IBM network security specialists have disclosed the detection and correction of multiple vulnerabilities in various products. According to these security reports, exploiting these flaws would allow threat actors to take full control of the compromised network, so it is necessary to update as soon as possible.
The first security issue encountered is a XML External Entity Injection (XXE) vulnerability in IMB Security Access Manager v18.104.22.168. The vulnerability, tracked as CVE-2019-4707, is triggered when processing XML data; a remote attacker could exploit the flaw to expose sensitive information or exhaust the target system memory. The flaw received a score of 7/10 on the Common Vulnerability Scoring System (CVSS) scale.
No workarounds are known so far, so it is recommended that admins deploy the IBM update to mitigate the risk of exploiting this vulnerability.
The following report relates to the correction of two vulnerabilities in HTTP/2. Some HTTP/2 implementations are vulnerable to resource loops, which could lead to a denial of service (DoS) condition. Threat actors create multiple request flows to generate changes in the priority tree, consuming CPU resources. The first of these flaws was identified as CVE-2019-9513 and received a score of 7.5/10 on the CVSS scale, network security experts mention.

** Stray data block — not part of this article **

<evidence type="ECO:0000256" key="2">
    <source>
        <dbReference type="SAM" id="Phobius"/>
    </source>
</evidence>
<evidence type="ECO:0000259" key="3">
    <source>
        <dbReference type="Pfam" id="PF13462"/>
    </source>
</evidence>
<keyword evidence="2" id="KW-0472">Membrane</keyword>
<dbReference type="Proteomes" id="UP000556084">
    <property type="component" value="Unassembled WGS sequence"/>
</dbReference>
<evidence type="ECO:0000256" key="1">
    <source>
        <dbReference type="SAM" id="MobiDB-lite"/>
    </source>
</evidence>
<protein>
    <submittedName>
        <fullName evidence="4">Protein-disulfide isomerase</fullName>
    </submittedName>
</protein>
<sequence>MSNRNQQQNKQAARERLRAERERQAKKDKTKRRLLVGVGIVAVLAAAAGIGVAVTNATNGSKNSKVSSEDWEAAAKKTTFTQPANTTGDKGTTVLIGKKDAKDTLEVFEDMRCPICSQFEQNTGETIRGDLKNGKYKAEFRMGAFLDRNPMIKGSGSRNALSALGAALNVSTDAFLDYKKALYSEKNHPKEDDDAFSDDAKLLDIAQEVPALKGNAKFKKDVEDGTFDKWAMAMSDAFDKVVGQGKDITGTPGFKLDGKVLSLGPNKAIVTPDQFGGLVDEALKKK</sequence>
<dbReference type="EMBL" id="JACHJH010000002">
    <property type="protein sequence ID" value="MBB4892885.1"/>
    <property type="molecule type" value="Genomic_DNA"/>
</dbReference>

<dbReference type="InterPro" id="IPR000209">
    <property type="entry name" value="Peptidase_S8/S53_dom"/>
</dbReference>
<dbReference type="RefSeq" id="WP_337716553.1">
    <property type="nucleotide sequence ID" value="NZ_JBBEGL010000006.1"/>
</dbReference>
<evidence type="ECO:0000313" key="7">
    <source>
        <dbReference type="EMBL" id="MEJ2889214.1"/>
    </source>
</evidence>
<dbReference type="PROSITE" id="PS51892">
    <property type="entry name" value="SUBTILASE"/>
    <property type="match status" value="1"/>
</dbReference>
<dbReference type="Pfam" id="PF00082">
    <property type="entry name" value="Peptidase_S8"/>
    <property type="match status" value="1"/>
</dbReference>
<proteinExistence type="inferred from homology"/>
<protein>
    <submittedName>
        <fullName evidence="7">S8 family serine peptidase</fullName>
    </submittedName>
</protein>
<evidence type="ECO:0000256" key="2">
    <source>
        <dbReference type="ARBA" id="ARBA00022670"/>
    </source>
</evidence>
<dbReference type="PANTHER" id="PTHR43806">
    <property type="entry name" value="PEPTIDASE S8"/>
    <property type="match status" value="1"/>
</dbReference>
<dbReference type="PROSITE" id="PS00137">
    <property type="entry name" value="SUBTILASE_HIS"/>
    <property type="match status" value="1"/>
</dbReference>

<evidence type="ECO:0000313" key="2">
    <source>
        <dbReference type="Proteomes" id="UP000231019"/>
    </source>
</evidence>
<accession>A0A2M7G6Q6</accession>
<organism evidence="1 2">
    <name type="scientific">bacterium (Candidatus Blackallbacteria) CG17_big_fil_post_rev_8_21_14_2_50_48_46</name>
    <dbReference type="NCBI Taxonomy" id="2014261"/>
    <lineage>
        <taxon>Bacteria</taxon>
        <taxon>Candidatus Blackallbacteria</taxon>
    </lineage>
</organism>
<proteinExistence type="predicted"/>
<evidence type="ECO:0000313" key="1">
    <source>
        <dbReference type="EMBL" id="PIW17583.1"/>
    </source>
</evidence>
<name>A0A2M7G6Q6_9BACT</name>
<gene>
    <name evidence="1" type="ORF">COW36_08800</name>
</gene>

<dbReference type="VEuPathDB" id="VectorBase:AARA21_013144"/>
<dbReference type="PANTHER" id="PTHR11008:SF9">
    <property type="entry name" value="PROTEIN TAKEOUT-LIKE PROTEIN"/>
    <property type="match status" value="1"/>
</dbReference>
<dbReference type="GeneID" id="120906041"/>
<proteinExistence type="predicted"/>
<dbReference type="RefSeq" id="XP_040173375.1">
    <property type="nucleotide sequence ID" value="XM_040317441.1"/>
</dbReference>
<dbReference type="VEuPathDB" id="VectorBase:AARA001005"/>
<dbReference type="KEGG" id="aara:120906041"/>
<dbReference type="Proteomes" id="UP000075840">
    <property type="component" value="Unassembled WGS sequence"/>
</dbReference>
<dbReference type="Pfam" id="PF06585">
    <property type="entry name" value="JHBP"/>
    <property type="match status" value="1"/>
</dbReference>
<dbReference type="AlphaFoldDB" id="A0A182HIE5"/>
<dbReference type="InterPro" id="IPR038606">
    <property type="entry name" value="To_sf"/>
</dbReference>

On the other hand, CVE-2019-9511 is a flaw that allows hackers to manipulate the window size and transmission priority to force the server to queue the data in 1-byte chunks. Depending on the efficiency of this process, an excess of memory consumption, CPU consumption, or even both will occur.
Finally, a vulnerability was reported in WebSphere Application Server ND, which is included with IBM Security Identity Manager. According to network security experts from the International Institute of Cyber Security (IICS), exploitation would allow attackers to access sensitive information due to sending a specially designed URL. The fault received a score of 3.5/10.
IBM addressed reported vulnerabilities as soon as possible, so administrators should only install official fixes on potentially compromised systems. For more details, please refer to the official website of the company.
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